Designated "meaningful users" of electronic health record systems do not deliver improved care for common chronic diseases.
A study published in the June 2014 issue of JAMA Internal Medicine found designated “meaningful users” of electronic health record (EHR) systems do not deliver improved care for common chronic diseases, casting doubt on whether the tens of billions of dollars invested to encourage EHR adoption among healthcare providers is really enhancing patient outcomes.
Over a 3-month period in 2012, Lipika Samal, MD, MPH, of the Division of General Medicine and Primary Care at Brigham and Women’s Hospital in Boston, and her colleagues compared the quality scores of 540 physicians who fulfilled the criteria for the Meaningful Use program to those of 318 physicians who did not. Specifically, the researchers assessed the physicians’ performance on 7 clinical quality measures for asthma, coronary artery disease (CAD), depression, diabetes, and hypertension.
Although the investigators discovered meaningful users controlled cholesterol in diabetic patients and blood pressure in hypertensive patients slightly more effectively, they relented that meaningful use was associated with worse treatment for asthma and depression, as well as neither better nor worse performance on beta-blocker therapy for CAD patients and glycated hemoglobin levels and urine protein screening for diabetics.
“Despite hope that achieving meaningful use improves quality, we found that meaningful users did not consistently provide higher-quality care,” Samal and her co-authors concluded, though they noted the federal government’s policy for Stage 1 of Meaningful Use “set a low bar” for EHR utilization. “The fact that we found no consistent benefit in quality for Stage 1 supports the implementation of more stringent criteria in Meaningful Use Stages 2 and 3” and endorses monitoring EHR implementation to “ensure the large investment in effort, time, and money translates into improved quality for patients,” the researchers wrote.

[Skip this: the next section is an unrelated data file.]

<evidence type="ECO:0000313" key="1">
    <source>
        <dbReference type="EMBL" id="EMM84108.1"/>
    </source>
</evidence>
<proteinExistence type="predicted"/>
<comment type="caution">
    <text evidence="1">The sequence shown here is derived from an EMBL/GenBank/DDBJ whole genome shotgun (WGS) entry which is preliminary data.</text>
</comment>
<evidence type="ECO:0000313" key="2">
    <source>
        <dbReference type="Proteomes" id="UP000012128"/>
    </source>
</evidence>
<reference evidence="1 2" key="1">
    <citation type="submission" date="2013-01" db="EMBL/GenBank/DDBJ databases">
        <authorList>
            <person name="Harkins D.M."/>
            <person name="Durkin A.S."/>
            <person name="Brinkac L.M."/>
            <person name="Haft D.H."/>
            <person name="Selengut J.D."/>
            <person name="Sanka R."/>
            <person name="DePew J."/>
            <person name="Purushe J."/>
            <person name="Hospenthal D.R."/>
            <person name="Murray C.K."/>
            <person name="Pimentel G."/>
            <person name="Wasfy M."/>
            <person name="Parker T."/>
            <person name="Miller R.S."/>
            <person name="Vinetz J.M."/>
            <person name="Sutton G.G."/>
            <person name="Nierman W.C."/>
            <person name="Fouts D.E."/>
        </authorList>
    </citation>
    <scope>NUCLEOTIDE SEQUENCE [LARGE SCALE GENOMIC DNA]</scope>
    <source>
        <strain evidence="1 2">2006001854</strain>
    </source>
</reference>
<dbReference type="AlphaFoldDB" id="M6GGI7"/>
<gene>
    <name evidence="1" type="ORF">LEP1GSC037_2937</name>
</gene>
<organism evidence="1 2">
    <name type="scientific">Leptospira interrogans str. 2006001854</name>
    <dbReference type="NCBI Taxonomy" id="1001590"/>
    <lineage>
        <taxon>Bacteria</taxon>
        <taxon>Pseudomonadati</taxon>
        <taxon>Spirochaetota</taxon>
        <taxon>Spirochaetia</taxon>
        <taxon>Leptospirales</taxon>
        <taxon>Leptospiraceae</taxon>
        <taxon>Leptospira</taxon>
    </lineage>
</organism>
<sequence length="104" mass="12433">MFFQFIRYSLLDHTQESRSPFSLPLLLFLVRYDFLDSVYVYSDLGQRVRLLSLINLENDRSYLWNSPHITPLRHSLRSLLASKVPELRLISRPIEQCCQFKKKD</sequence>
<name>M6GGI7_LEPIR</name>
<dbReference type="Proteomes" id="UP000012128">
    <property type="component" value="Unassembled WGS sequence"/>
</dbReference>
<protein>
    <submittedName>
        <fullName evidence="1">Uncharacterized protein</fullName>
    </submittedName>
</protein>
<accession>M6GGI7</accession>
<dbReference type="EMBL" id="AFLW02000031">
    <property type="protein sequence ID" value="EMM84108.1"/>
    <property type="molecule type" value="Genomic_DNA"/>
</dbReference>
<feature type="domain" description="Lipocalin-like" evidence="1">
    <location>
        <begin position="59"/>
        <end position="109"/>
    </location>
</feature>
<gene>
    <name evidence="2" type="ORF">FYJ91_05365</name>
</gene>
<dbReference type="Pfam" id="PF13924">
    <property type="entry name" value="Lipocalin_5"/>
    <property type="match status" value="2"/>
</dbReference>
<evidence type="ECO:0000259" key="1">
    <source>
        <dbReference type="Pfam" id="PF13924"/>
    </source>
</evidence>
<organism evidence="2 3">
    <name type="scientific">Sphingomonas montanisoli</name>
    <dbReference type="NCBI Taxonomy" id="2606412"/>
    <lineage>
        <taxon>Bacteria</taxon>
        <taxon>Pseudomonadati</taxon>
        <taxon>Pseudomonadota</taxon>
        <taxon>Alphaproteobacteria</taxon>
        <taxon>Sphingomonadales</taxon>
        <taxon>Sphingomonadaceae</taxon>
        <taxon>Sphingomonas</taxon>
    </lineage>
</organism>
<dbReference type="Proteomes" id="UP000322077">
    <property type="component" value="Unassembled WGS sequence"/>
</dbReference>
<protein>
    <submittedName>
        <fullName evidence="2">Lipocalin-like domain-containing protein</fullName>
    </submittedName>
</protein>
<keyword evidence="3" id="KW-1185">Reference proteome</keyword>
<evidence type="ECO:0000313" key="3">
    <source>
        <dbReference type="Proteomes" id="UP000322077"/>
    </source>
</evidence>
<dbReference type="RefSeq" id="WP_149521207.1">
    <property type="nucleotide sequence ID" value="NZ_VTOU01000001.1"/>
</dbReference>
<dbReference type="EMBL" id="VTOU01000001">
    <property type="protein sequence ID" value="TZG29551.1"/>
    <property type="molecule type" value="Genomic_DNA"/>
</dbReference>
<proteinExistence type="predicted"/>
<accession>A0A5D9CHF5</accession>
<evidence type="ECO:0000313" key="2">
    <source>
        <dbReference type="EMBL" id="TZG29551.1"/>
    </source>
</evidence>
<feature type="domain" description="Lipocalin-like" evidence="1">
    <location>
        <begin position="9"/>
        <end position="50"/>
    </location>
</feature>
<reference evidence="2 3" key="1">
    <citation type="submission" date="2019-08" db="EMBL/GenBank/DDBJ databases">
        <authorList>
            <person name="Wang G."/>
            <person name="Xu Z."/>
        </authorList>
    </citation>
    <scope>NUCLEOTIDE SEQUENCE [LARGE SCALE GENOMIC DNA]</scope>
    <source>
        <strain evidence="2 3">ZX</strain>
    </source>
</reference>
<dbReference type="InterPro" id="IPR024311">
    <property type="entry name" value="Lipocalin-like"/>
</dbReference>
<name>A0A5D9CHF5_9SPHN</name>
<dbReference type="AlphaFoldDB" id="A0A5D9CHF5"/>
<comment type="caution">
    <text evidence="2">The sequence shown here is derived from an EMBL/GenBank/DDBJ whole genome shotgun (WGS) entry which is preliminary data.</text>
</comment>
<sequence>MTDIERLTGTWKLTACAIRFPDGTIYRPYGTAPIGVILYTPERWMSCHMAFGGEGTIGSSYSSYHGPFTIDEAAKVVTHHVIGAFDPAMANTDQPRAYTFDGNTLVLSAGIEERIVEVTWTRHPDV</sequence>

In an accompanying commentary, Lisa M. Kern, MD, MPH, and Rainu Kaushal, MD, MPH, of Weill Cornell Medical College in New York City, said the study “raises important questions about how to measure the effects of meaningful use and whether meaningful use improves quality, (as) the effects of meaningful use on quality are not yet well understood.”
“Previous studies have suggested that EHRs are associated with higher quality of care, but it is not known whether achieving meaningful use, per se, will result in greater quality gains than adoption of EHRs without achieving meaningful use,” Kern and Kaushal wrote. “Samal (and her colleagues) have begun to address this issue, but additional studies are needed.”